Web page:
Winifred Winston, founder of Dyslexia Advocation Inc.

Dyslexia Advocation Inc., a nonprofit that educates, empowers and equips adults and parents of children with language-based learning disabilities, was awarded the $25,000 Cohort Prize by fellow members of the Social Innovation Lab’s 2020–21 cohort.

Based at Johns Hopkins Technology Ventures, the Social Innovation Lab supports innovative, mission-driven companies and disruptive technologies to create change and opportunity in Baltimore and beyond.

The Abell Foundation funded the Cohort Prize, announced at the end of SIL’s virtual Innovators’ Showcase, during which the 10 cohort members presented their ventures to community members, potential funders, ecosystem representatives, and fellow entrepreneurs.

The April 27 event was the culmination of a five-month program that provided the teams with business support, including funding, advising, technical assistance and training, through a rigorous customer-discovery curriculum geared toward maximizing community impact and sustainability.

Winifred Winston, Dyslexia Advocation’s founder, has been advocating for her 11-year-old daughter since she was diagnosed with dyslexia four years ago. The more she worked with her daughter, the more she saw Black and other underrepresented minorities lacked access to information about dyslexia and resources to help themselves and their children.

A former high school teacher, Winston watched one of her students struggle to get a job because of her learning disabilities. When Winston had a corporate job, a colleague who knew about Winston’s advocacy for her daughter asked Winston for help with an employee with dyslexia.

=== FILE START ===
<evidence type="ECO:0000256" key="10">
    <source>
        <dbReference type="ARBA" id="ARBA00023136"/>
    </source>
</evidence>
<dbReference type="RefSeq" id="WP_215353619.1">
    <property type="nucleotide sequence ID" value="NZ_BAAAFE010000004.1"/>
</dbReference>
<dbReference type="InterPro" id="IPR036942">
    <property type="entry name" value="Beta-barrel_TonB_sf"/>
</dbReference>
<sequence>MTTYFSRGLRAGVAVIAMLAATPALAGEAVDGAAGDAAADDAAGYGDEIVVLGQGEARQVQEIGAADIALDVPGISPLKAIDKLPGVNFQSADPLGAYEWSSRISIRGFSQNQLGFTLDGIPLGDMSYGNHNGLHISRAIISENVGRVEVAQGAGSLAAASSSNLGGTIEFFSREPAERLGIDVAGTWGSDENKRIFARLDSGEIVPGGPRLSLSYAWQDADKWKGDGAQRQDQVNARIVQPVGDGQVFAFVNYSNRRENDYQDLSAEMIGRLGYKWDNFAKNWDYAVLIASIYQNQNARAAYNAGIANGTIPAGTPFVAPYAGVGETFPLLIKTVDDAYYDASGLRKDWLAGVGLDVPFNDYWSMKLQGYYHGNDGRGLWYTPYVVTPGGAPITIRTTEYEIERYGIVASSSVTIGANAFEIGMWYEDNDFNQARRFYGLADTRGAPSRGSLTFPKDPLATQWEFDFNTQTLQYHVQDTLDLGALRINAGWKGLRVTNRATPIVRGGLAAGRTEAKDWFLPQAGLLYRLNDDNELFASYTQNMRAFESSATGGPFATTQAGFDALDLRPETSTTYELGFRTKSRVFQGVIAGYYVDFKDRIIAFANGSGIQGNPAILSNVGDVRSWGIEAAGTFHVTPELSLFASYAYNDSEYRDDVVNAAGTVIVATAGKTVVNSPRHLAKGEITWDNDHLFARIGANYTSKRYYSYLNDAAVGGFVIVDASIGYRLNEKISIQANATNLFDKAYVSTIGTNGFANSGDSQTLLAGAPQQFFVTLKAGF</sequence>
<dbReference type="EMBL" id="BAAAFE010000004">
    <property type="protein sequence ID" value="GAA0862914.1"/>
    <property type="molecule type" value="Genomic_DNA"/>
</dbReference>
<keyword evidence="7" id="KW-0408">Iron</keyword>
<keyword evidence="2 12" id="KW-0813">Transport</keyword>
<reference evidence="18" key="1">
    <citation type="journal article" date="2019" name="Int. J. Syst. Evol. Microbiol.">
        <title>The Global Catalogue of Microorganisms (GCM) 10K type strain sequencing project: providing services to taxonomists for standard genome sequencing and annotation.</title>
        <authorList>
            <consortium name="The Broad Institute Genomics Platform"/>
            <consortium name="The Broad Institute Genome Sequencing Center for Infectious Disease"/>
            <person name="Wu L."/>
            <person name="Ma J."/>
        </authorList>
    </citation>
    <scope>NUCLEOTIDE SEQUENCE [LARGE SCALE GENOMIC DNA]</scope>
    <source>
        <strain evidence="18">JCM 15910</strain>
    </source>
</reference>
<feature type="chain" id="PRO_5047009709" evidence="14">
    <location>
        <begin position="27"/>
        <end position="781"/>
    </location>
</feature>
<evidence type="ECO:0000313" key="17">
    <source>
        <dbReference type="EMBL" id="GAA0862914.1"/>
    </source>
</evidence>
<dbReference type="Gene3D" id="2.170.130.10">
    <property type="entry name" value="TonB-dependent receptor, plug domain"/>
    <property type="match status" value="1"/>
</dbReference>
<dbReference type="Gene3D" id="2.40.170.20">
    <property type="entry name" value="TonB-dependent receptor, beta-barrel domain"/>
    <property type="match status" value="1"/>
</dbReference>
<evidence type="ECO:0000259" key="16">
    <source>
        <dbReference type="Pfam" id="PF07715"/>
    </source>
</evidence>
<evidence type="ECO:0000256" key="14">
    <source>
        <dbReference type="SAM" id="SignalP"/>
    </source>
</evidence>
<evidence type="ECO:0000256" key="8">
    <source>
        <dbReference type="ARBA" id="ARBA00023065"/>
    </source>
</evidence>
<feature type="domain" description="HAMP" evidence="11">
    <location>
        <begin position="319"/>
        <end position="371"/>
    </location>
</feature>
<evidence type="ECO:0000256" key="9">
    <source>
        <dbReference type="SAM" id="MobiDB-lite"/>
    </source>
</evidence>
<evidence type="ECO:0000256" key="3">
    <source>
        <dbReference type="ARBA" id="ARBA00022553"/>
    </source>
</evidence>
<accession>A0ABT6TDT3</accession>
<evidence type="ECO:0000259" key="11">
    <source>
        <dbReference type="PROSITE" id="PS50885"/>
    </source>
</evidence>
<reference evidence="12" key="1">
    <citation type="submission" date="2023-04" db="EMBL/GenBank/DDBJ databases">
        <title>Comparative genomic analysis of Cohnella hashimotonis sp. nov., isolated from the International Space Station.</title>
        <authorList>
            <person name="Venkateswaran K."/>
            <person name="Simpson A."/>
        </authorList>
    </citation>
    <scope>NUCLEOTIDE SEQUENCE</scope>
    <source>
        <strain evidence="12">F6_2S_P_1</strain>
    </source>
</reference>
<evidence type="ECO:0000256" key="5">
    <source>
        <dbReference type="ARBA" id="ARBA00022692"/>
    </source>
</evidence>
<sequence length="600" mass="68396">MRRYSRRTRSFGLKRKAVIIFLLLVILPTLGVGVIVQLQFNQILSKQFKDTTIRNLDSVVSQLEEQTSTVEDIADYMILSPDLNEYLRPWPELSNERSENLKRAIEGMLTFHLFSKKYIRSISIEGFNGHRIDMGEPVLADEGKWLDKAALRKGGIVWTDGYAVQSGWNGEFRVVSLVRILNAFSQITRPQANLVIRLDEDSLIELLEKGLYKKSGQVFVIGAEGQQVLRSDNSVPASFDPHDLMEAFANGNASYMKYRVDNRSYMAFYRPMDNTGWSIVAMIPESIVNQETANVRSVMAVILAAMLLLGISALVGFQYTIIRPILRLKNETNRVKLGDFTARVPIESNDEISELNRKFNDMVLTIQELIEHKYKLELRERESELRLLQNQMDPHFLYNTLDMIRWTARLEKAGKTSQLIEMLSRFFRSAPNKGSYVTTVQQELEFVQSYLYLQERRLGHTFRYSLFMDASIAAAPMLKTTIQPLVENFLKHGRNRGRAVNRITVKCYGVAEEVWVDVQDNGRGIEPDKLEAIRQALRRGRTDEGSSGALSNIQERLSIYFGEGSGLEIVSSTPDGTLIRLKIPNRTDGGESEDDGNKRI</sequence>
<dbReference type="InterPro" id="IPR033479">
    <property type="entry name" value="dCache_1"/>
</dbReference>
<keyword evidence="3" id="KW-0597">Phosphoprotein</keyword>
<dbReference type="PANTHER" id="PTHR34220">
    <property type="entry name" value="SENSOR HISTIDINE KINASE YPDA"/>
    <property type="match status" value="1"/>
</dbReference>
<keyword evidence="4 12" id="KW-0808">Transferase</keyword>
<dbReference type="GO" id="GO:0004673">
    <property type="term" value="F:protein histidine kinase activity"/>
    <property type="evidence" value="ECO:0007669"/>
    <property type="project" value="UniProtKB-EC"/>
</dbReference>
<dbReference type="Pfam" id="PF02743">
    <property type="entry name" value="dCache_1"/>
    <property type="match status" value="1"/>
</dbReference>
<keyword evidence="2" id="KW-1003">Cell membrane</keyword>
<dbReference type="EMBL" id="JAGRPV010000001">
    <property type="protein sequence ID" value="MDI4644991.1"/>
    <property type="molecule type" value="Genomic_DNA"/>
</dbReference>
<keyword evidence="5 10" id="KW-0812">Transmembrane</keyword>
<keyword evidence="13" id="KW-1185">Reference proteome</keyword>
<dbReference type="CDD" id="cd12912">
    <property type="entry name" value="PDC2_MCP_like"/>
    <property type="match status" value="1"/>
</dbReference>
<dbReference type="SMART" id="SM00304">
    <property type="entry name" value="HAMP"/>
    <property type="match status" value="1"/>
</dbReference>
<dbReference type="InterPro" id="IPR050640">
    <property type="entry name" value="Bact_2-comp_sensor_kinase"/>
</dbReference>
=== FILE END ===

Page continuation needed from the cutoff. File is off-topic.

Winston then decided to start her nonprofit to help parents offset the cost of quality advocacy services, specialized tutoring and neuropsychological evaluations as well as help businesses integrate neurodiversity into the workplace. She has built an online following thanks to a #BlackandDyslexic social media campaign she launched to highlight Black celebrities and noncelebrities to raise awareness. She is launching a podcast this summer through a grant from Morgan State University to raise awareness of learning disabilities in minority communities.

“From the moment Winifred interviewed for SIL, she was on a mission,” says Madison Marks, SIL’s director. “Throughout the cohort, I saw Winifred taking advantage of every opportunity, speaking to others about her business and building a support network around her. Her confidence in her leadership and purpose in leading Dyslexia Advocation was evident. During the internal cohort pitch, her progress, plan for the future and potential impact was clear to other cohort members.”

Winston says she got emotional when she was announced as the $25,000 prize winner because the vote of the other teams meant they believed in her work. She called the money “icing on the cake” because she learned so much from taking part in SIL and praised the program for keeping her on track.

“That accountability is key because every week I had to do a report listing what I did this week, what I’m doing next week and what I did for self-care,” she says. “It made you show up on days you didn’t want to show up, the days you felt frustrated and defeated. Mission-driven work is not easy. Having that accountability, that structure, is essential to your ongoing success.”